Tax when selling personal possessions

There are certain circumstances when you will pay Capital Gains Tax when selling personal possessions.

You may have to pay Capital Gains Tax if you make a profit (‘gain’) when you sell (or ‘dispose of’) a personal possession for £6,000 or more.

For example, you may need to pay tax on sale of personally owned jewellery, paintings, antiques, coins and stamps, or sets of things, e.g., matching vases or chessmen.

You will need to work out your gain to find out whether you need to pay tax.

In most cases, you do not need to pay tax on gifts to your husband, wife, civil partner or a charity.

Also, you do not pay Capital Gains Tax when you sell your car – unless you have used it for business, or anything with a limited lifespan, e.g., clocks – unless used for business purposes.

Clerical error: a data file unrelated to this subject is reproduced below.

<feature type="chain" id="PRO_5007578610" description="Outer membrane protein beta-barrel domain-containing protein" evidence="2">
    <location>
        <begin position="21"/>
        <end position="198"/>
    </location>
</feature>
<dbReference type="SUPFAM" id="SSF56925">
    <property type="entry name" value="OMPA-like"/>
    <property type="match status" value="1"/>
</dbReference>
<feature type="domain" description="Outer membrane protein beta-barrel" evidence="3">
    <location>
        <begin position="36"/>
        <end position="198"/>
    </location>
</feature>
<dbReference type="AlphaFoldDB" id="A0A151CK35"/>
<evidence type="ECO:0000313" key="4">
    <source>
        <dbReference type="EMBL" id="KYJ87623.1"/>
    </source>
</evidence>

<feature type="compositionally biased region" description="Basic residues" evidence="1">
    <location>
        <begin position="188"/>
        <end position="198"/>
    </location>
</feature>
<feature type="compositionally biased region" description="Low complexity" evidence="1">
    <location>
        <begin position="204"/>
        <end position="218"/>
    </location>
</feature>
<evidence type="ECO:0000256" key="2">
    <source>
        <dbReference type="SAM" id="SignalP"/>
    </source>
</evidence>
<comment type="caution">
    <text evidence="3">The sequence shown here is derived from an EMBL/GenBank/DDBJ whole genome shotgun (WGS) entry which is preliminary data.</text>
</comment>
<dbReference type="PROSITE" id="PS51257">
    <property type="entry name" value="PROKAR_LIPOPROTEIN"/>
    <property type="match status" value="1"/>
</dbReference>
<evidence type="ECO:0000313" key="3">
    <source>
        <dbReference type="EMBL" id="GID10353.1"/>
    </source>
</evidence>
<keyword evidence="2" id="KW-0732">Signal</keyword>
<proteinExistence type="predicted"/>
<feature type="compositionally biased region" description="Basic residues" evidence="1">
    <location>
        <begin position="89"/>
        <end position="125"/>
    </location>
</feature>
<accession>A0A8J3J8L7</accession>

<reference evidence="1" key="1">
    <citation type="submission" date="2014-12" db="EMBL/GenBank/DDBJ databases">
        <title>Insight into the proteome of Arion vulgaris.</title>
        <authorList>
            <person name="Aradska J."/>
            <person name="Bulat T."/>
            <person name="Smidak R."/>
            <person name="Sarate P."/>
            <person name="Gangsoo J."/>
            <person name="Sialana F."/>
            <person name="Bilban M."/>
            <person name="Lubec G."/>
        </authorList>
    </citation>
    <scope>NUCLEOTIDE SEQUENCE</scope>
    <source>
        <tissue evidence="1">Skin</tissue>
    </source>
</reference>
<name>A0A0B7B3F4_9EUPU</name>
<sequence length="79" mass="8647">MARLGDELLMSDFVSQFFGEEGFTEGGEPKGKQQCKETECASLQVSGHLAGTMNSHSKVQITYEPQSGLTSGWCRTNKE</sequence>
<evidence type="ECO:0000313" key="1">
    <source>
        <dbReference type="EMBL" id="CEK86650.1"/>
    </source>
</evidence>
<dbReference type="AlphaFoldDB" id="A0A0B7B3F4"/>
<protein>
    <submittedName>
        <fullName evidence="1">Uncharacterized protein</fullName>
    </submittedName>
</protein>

You are also exempt from paying tax on the first £6,000 of your share if you own a possession with other people.

Share:

Accounting in Sheffield and Doncaster Certificates

Recently Added News

Competitive disadvantages

The new Economic Crime and Corporate Transparency Act mandates that small companies and micro-entities will have to file at Companies House accounts, that for the

Read More »

Related News

Register an overseas company

An overseas company must register with Companies House if they want to set up a place of business in the UK. This would mean that

Time to renew tax credits

HMRC is currently sending the annual tax credit renewal packs to the 730,000 tax credit claimants and is encouraging recipients to renew their tax credits

New law on tipping

Millions of UK workers will take home an estimated £200 million more of their hard-earned cash, as employers are banned from withholding tips under the

Quick Links

Web + SEO - LoudCrowd